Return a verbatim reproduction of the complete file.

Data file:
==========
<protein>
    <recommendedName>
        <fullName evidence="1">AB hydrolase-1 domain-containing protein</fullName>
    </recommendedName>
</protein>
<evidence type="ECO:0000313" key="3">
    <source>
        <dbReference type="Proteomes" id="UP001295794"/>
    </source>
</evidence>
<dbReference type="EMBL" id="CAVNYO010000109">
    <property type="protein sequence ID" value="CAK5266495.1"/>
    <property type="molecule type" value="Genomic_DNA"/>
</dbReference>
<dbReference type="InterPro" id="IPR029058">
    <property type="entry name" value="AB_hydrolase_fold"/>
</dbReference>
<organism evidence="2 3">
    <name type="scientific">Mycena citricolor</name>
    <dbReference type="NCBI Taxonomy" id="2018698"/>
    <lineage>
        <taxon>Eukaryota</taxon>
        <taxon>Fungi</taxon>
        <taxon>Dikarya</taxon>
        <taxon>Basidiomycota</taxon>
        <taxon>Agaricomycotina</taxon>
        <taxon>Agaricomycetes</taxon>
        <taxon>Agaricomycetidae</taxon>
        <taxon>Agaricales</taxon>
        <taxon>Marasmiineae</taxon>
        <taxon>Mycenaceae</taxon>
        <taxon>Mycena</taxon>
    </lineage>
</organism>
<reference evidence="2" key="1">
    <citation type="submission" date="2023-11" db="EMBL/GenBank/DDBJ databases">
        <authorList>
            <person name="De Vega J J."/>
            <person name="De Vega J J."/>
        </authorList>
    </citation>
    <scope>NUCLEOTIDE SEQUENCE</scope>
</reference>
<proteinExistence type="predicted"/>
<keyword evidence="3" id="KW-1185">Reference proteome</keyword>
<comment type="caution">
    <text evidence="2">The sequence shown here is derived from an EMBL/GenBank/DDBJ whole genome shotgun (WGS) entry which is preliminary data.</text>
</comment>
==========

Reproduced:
<protein>
    <recommendedName>
        <fullName evidence="1">AB hydrolase-1 domain-containing protein</fullName>
    </recommendedName>
</protein>
<evidence type="ECO:0000313" key="3">
    <source>
        <dbReference type="Proteomes" id="UP001295794"/>
    </source>
</evidence>
<dbReference type="EMBL" id="CAVNYO010000109">
    <property type="protein sequence ID" value="CAK5266495.1"/>
    <property type="molecule type" value="Genomic_DNA"/>
</dbReference>
<dbReference type="InterPro" id="IPR029058">
    <property type="entry name" value="AB_hydrolase_fold"/>
</dbReference>
<organism evidence="2 3">
    <name type="scientific">Mycena citricolor</name>
    <dbReference type="NCBI Taxonomy" id="2018698"/>
    <lineage>
        <taxon>Eukaryota</taxon>
        <taxon>Fungi</taxon>
        <taxon>Dikarya</taxon>
        <taxon>Basidiomycota</taxon>
        <taxon>Agaricomycotina</taxon>
        <taxon>Agaricomycetes</taxon>
        <taxon>Agaricomycetidae</taxon>
        <taxon>Agaricales</taxon>
        <taxon>Marasmiineae</taxon>
        <taxon>Mycenaceae</taxon>
        <taxon>Mycena</taxon>
    </lineage>
</organism>
<reference evidence="2" key="1">
    <citation type="submission" date="2023-11" db="EMBL/GenBank/DDBJ databases">
        <authorList>
            <person name="De Vega J J."/>
            <person name="De Vega J J."/>
        </authorList>
    </citation>
    <scope>NUCLEOTIDE SEQUENCE</scope>
</reference>
<proteinExistence type="predicted"/>
<keyword evidence="3" id="KW-1185">Reference proteome</keyword>
<comment type="caution">
    <text evidence="2">The sequence shown here is derived from an EMBL/GenBank/DDBJ whole genome shotgun (WGS) entry which is preliminary data.</text>
</comment>